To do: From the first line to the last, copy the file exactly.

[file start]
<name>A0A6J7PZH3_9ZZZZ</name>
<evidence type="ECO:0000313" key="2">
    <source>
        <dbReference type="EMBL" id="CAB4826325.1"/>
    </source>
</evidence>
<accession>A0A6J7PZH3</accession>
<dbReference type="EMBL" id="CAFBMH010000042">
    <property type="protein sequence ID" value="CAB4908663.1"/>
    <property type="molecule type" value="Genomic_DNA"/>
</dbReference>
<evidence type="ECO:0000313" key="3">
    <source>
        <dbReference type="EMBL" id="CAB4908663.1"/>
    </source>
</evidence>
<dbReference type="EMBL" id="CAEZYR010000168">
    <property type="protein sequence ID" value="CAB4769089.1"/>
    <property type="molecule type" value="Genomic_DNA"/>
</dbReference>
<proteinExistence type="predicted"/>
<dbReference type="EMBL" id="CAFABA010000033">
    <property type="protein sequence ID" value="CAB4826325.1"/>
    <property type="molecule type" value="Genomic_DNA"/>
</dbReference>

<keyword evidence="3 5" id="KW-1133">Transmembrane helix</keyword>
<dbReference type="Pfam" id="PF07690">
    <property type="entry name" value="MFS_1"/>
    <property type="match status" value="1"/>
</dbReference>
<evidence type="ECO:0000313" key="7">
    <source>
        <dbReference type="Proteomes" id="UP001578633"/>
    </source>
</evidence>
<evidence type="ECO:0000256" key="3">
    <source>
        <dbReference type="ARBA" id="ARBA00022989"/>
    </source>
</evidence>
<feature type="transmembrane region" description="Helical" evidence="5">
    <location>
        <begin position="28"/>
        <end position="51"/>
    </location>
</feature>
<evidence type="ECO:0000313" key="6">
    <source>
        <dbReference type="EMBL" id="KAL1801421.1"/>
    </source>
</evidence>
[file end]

<name>A0A6J7PZH3_9ZZZZ</name>
<evidence type="ECO:0000313" key="2">
    <source>
        <dbReference type="EMBL" id="CAB4826325.1"/>
    </source>
</evidence>
<accession>A0A6J7PZH3</accession>
<dbReference type="EMBL" id="CAFBMH010000042">
    <property type="protein sequence ID" value="CAB4908663.1"/>
    <property type="molecule type" value="Genomic_DNA"/>
</dbReference>
<evidence type="ECO:0000313" key="3">
    <source>
        <dbReference type="EMBL" id="CAB4908663.1"/>
    </source>
</evidence>
<dbReference type="EMBL" id="CAEZYR010000168">
    <property type="protein sequence ID" value="CAB4769089.1"/>
    <property type="molecule type" value="Genomic_DNA"/>
</dbReference>
<proteinExistence type="predicted"/>
<dbReference type="EMBL" id="CAFABA010000033">
    <property type="protein sequence ID" value="CAB4826325.1"/>
    <property type="molecule type" value="Genomic_DNA"/>
</dbReference>

<keyword evidence="3 5" id="KW-1133">Transmembrane helix</keyword>
<dbReference type="Pfam" id="PF07690">
    <property type="entry name" value="MFS_1"/>
    <property type="match status" value="1"/>
</dbReference>
<evidence type="ECO:0000313" key="7">
    <source>
        <dbReference type="Proteomes" id="UP001578633"/>
    </source>
</evidence>
<evidence type="ECO:0000256" key="3">
    <source>
        <dbReference type="ARBA" id="ARBA00022989"/>
    </source>
</evidence>
<feature type="transmembrane region" description="Helical" evidence="5">
    <location>
        <begin position="28"/>
        <end position="51"/>
    </location>
</feature>
<evidence type="ECO:0000313" key="6">
    <source>
        <dbReference type="EMBL" id="KAL1801421.1"/>
    </source>
</evidence>